Dear Sir/Madam,

Could escalating costs and renewables mean ‘game over’ for nuclear power and Sizewell C? EADT 4th January

What a lot of nonsense EdF uses in its increasingly desperate attempt to justify the building of their second white elephant in the UK (Could escalating costs and renewables mean ‘game over’ for nuclear power and Sizewell C? EADT 4th January). Dr Dorfman’s arguments that escalating costs and the competitiveness of renewables will see off nuclear power are entirely sound and should – in a rational world - see EdF pack its bags and leave us in peace. But we live in an Orwellian time where common sense is swept aside by half-truths and distortions and where a loose relationship with reality from those in positions of power and influence has become acceptable, such as the recent ludicrous claim by MP Therese Coffey – a former Environment minister no less – that nuclear power is carbon free or the claim made by regulators who should and in fact do know better that exposure to routine levels of radiation are harmless.

The raw fuel which drives renewables arrives at the turbine blade in the form of wind or the solar panel in the form of sunlight or the barrage in the form of tidal rise and fall free of charge. Nuclear power depends on uranium as its fuel. This has to be mined, processed, enriched and fabricated into fuel rods. It is a finite resource which will be exhausted sometime in the future, sooner than we may think. A huge reactor building has to be built. Environments have to be trashed, roads built, thousands of transitory workers accommodated. Rural areas turned into blighted urban environments. Houses knocked down or compulsorily purchased. Lives wrecked. These are the only things that remain constant between Hinkley and Sizewell and from which we should learn.

Once irradiated in a reactor, uranium is transformed into 200 daughter by-products, some of which are not only lethal to living organisms but which remain so for tens of thousands of years. Despite EdF’s repeated trotting out of another half-truth – that the waste problem ‘has been solved’ – there remains a huge legacy of waste from existing reactors and nuclear reprocessing estimated to be around 500,000 cubic metres in volume. New wastes such as that from Hinkley or a notional Sizewell C will be of ‘higher burn up’, left in the reactor for longer, leaving the fuel much hotter and more radioactive than even the lethal PWR spent fuel now stored at Sizewell from the ‘B’ plant and leaving this community to involuntarily bear the burden of a de facto high level waste store for decades, centuries or indefinitely.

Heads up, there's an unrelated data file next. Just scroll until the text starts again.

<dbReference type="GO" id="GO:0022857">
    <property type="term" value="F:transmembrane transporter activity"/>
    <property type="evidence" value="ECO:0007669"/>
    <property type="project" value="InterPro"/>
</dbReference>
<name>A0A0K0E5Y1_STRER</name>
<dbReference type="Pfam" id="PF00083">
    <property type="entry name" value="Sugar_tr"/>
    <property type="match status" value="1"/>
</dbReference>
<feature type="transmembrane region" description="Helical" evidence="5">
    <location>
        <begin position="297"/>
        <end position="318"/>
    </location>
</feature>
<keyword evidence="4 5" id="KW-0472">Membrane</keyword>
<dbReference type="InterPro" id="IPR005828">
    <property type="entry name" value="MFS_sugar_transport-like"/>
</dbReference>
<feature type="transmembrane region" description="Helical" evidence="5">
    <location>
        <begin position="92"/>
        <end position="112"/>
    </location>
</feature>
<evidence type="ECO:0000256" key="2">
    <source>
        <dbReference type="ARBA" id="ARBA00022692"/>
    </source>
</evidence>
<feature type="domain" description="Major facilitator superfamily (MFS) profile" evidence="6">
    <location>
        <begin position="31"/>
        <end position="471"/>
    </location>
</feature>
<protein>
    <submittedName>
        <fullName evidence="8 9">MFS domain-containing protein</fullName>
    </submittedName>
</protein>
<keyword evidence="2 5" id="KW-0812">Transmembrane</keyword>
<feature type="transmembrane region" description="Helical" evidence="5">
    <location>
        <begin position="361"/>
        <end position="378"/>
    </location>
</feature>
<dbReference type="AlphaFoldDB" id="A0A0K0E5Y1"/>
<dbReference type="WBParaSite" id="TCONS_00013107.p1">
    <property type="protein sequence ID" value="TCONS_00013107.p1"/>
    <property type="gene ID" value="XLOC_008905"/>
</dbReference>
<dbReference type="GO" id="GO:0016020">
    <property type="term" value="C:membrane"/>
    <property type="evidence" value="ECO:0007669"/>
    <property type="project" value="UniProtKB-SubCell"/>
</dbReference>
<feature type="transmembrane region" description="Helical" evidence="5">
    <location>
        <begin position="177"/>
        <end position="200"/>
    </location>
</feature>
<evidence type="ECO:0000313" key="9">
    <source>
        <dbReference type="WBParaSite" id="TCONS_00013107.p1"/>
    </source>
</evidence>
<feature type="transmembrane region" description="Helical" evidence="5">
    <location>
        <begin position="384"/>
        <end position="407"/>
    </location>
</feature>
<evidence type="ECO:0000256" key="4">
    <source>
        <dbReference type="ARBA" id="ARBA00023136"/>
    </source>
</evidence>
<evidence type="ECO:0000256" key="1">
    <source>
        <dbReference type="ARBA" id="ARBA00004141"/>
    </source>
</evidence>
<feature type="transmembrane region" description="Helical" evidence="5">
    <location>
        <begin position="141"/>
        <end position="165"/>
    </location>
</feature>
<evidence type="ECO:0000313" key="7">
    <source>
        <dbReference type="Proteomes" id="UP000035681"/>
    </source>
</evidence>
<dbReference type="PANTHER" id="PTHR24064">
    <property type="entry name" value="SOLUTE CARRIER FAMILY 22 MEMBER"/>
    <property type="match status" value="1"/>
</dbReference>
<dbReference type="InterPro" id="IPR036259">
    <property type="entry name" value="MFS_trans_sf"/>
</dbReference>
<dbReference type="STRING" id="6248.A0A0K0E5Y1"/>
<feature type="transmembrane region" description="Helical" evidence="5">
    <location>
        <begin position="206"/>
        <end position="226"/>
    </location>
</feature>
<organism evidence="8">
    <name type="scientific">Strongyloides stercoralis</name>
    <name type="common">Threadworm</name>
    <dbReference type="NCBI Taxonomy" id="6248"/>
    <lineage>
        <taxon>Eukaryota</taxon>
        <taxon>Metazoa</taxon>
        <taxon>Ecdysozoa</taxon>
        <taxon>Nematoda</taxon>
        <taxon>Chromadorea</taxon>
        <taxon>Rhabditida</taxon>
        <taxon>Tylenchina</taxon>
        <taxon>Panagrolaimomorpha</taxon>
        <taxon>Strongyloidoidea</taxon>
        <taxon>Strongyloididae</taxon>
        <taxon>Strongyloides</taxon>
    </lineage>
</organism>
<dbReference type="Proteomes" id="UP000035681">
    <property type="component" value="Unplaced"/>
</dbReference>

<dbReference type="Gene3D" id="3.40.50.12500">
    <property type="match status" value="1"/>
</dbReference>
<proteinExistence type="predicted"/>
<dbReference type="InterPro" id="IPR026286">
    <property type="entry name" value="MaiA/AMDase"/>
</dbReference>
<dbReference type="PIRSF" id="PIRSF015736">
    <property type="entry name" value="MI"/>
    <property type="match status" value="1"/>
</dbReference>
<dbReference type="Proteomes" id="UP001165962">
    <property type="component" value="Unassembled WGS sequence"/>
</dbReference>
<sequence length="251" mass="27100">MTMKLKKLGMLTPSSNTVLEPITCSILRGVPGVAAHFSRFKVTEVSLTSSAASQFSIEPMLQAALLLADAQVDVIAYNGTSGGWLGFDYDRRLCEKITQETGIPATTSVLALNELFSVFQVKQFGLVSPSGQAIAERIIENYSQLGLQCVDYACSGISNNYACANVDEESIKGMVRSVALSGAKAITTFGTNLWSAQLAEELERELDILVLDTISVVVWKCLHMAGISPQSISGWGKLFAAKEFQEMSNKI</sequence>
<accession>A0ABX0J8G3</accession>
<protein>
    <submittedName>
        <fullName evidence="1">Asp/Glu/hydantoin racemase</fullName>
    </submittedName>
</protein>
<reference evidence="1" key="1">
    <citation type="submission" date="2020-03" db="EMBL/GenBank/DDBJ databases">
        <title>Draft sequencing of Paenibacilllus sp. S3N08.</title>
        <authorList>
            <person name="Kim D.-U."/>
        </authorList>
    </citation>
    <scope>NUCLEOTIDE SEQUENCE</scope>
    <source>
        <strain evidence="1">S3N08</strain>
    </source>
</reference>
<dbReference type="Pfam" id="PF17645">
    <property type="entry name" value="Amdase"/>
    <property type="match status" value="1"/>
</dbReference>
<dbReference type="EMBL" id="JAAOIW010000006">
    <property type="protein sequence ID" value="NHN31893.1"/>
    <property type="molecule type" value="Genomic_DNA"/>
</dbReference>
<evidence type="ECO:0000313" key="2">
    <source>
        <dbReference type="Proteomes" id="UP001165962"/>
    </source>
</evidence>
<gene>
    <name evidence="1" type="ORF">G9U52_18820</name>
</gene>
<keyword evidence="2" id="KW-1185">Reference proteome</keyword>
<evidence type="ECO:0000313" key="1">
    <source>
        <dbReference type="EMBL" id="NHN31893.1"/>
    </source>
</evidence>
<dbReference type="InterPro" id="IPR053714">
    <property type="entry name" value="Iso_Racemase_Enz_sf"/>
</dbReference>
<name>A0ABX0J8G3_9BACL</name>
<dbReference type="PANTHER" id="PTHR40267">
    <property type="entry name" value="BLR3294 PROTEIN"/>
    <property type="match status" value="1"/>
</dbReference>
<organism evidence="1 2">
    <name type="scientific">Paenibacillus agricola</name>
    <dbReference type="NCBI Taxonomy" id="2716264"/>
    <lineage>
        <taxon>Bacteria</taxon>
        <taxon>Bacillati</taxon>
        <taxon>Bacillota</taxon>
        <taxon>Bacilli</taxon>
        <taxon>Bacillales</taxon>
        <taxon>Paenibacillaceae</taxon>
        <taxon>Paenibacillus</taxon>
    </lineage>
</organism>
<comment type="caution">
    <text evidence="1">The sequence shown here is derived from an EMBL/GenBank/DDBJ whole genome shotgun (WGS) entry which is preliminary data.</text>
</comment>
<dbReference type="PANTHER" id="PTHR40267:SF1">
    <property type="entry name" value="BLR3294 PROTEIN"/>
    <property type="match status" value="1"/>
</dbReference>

The availability of high grade, relatively cheap uranium was one of the conditions which lead Tony Blair to claim, in 2005, that new nuclear should come back on the agenda ‘with a vengeance’. He argued that nuclear generated electricity would increase security of supply. How wrong he was. Uranium does not exist in the UK in mineable concentrations. About half of world production comes from just ten mines in six countries, in Canada, Australia, Niger, Kazakhstan, Russia and Namibia so high grade supplies into the future are far from guaranteed. But the huge unknown is disposal costs. Despite 15 years of effort and the spending of billions of tax payers’ money, we are no nearer a universally agreed means of managing spent nuclear fuel and other nuclear wastes than we were in 2005 – and no nearer understanding how much it will cost and who will pay.

EdF’s claim that by following the Hinkley model, Sizewell costs will be reduced is fatuous. What lessons have been learned from the Flammanville experience to make the construction of Hinkley cheaper? If each subsequent new build of the same design reduce costs so much, why is Hinkley over budget and overdue? It is axiomatic that Sizewell would be – if ever built, which is looking less likely by the day – likewise over budget and overdue. If the company can reduce costs so easily, why do they argue that Sizewell C cannot be built without transferring the costs to the public purse through the Regulated Asset Base process which is euphemism for robbing the public through their electricity bills? What happened to a subsidy-free industry? The two sites are not comparable and the chances of building a replica are remote within the constraints of the Sizewell site. Components fail, regardless of prior experience, policies are reviewed, supply chains change, the availability of resources fluctuate and as our knowledge about the health impacts of ingesting or inhaling uranium particulates increases, the true cost of nuclear will be revealed. We must embrace a renewables future based on energy efficiency, decentralisation and conservation, scrap the fixation with ‘baseload’ for the outdated target it is and massively invest UK tax revenues in a reinvigorated domestic renewables industry rather than lining the pockets of foreign companies.


Pete Wilkinson

Chair, Together Against Sizewell C